Netflix's new true-crime documentary The Ripper will be released on 16 December, and looks at the devastating crimes of Peter Sutcliffe and the police's struggle to apprehend him.
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However, the families of Sutcliffe's victims have spoken out against the upcoming series after the name was changed from One Upon a Time in Yorkshire to The Ripper.
WATCH: The Ripper looks at how police apprehended serial killer Peter Sutcliffe
In a letter signed by two survivors of Peter Sutcliffe, Marcella Claxton and Mo Lea, and relatives of seven of Sutcliffe's victims, they said: "The moniker "the Yorkshire Ripper" has traumatised us and our families for the past four decades.
The families criticised the use of the phrase 'the ripper'
"It glorifies the brutal violence of Peter Sutcliffe, and grants him a celebrity status that he does not deserve. Please remember that the word 'ripper' relates to ripping flesh and the repeated use of this phrase is irresponsible, insensitive and insulting to our families and our mothers’ and grandmothers’ legacies."
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In response to the letter, a Netflix spokesperson told HELLO!: "This is not a series about Sutcliffe but a sensitive re-examination of the crimes within the context of England in the late 1970s. This was a time of radical change: a time of poverty and misogyny in which Sutcliffe’s victims were dehumanised by the media and the police, and which resulted in the perpetrator evading capture for five years. This series has at its heart the stories of the women who died.”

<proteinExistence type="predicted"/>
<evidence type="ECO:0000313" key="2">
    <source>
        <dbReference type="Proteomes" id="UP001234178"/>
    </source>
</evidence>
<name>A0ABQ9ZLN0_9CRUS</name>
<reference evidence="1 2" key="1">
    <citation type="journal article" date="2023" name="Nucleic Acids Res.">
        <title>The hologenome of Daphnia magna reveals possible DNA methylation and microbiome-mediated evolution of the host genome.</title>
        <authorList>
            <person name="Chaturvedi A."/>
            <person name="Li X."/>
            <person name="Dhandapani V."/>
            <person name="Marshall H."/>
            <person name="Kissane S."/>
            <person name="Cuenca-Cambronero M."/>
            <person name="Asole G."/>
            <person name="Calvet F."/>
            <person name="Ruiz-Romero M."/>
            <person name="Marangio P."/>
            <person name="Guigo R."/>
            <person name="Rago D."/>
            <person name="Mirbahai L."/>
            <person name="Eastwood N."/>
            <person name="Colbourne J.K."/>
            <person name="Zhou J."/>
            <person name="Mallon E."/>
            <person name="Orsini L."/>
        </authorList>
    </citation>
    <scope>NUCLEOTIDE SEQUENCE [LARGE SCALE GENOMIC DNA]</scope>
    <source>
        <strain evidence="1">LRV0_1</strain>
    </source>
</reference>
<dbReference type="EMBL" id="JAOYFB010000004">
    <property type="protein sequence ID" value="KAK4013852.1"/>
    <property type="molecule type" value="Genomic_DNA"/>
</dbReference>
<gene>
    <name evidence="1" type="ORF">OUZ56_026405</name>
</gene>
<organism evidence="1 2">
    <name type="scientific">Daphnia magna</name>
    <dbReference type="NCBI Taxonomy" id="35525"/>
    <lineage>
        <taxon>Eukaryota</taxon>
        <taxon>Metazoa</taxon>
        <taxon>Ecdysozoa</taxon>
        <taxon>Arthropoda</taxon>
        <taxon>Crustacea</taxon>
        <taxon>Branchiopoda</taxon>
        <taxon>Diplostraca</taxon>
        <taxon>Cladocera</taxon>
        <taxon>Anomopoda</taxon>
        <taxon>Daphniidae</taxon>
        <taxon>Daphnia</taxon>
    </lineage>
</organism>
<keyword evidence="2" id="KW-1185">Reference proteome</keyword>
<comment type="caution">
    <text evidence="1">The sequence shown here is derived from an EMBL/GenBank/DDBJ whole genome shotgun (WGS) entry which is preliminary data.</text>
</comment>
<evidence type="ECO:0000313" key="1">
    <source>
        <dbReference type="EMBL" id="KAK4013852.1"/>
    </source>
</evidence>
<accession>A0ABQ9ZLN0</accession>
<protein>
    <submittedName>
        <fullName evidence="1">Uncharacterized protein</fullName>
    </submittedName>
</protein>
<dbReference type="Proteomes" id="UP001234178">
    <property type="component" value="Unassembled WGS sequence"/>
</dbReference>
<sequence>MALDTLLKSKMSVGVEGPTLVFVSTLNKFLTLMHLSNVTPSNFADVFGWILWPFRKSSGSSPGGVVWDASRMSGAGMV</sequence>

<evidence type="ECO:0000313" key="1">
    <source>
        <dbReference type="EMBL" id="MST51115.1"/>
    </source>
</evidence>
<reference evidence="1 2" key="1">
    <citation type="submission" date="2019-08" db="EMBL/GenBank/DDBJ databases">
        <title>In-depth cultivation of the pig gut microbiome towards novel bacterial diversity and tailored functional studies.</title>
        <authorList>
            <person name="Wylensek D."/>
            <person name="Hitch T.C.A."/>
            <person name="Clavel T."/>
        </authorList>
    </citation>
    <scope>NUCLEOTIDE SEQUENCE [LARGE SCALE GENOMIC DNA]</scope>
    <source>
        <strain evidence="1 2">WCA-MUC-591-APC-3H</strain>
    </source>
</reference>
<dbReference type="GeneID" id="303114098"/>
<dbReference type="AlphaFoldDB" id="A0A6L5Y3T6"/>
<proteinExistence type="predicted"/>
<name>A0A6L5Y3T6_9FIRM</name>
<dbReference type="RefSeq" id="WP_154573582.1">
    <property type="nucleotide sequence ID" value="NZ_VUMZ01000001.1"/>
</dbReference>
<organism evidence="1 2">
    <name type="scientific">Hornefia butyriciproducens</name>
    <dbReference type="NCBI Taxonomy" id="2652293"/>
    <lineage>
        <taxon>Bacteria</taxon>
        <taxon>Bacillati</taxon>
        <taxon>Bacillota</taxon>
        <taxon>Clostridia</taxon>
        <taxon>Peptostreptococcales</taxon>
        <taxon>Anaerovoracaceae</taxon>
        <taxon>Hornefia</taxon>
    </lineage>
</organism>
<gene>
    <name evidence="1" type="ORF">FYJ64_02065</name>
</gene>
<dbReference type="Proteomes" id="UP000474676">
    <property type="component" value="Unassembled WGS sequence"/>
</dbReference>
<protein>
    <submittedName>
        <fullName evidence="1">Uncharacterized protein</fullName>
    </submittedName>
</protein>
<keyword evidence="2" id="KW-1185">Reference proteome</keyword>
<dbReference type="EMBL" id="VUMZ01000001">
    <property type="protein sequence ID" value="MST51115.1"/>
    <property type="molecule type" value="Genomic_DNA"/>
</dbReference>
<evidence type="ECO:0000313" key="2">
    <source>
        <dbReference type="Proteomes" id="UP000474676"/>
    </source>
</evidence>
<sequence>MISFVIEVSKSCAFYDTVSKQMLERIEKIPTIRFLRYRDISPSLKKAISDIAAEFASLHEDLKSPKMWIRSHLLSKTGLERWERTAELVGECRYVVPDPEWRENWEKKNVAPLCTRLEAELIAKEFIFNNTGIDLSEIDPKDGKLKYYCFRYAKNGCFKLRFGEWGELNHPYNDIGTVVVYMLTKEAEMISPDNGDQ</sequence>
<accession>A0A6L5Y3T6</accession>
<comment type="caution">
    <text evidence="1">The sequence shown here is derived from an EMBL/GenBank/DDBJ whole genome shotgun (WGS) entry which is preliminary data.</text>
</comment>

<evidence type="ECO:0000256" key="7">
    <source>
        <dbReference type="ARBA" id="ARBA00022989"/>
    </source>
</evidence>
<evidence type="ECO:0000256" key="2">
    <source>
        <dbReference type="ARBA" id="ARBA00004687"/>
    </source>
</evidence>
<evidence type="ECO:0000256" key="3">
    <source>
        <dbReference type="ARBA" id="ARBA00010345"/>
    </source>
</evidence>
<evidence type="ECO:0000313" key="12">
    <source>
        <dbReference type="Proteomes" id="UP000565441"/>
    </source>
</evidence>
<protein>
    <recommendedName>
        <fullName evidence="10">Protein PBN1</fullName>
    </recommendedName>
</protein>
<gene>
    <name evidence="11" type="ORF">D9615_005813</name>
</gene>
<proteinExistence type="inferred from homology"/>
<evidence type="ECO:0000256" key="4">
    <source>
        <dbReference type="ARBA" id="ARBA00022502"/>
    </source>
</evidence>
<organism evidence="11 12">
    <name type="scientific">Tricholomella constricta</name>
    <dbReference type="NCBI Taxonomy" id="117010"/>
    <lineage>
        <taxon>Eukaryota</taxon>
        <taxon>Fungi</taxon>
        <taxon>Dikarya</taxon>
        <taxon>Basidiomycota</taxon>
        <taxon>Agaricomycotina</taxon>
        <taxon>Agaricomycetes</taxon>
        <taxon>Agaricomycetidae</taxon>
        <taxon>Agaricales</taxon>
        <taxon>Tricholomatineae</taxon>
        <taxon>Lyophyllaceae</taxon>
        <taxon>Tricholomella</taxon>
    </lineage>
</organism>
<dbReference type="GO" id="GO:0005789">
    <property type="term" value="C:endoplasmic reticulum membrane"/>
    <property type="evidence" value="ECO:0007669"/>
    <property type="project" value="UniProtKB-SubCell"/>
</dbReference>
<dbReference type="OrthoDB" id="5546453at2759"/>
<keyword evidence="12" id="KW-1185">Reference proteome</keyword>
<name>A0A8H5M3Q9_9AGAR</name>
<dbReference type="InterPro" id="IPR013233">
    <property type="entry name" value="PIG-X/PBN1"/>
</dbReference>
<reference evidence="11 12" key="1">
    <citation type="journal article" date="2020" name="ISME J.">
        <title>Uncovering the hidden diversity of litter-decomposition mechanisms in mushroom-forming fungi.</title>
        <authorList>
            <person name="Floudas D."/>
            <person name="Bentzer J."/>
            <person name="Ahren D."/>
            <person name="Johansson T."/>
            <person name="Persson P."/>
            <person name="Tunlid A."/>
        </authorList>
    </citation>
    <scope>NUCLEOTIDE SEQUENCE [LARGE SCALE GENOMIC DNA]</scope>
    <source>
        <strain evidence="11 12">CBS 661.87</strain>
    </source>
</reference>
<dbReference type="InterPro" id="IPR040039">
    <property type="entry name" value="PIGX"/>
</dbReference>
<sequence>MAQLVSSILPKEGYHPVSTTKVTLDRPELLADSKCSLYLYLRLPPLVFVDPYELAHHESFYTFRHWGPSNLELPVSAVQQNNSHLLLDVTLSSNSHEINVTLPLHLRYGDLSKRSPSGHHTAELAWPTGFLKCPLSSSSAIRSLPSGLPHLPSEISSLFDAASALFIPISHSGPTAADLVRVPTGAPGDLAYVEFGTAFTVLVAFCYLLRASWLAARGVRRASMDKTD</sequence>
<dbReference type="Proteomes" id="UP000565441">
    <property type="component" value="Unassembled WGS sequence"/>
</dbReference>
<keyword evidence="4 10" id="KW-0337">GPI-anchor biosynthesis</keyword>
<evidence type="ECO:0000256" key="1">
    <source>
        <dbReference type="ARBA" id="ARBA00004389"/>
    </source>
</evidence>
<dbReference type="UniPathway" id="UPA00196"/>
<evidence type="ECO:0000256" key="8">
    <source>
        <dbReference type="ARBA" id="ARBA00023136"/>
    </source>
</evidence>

The documentary is released on 16 December
The official synopsis for the Netflix series reads: "For five years, between 1975 to 1980, the Yorkshire Ripper murders cast a dark shadow over the lives of women in the North of England. It was a time of national hysteria. 13 women were dead and the police seemed incapable of catching the killer. No one felt safe – and every man was a suspect.
"Chronicling the twists and turns of the largest police manhunt in British police history, this evocative four-part series re-examines the crimes within the context of England in the late 1970s: a time of radical change, de-industrialisation, poverty, masculinity and misogyny, all of which contributed to the Ripper evading capture for so long. "
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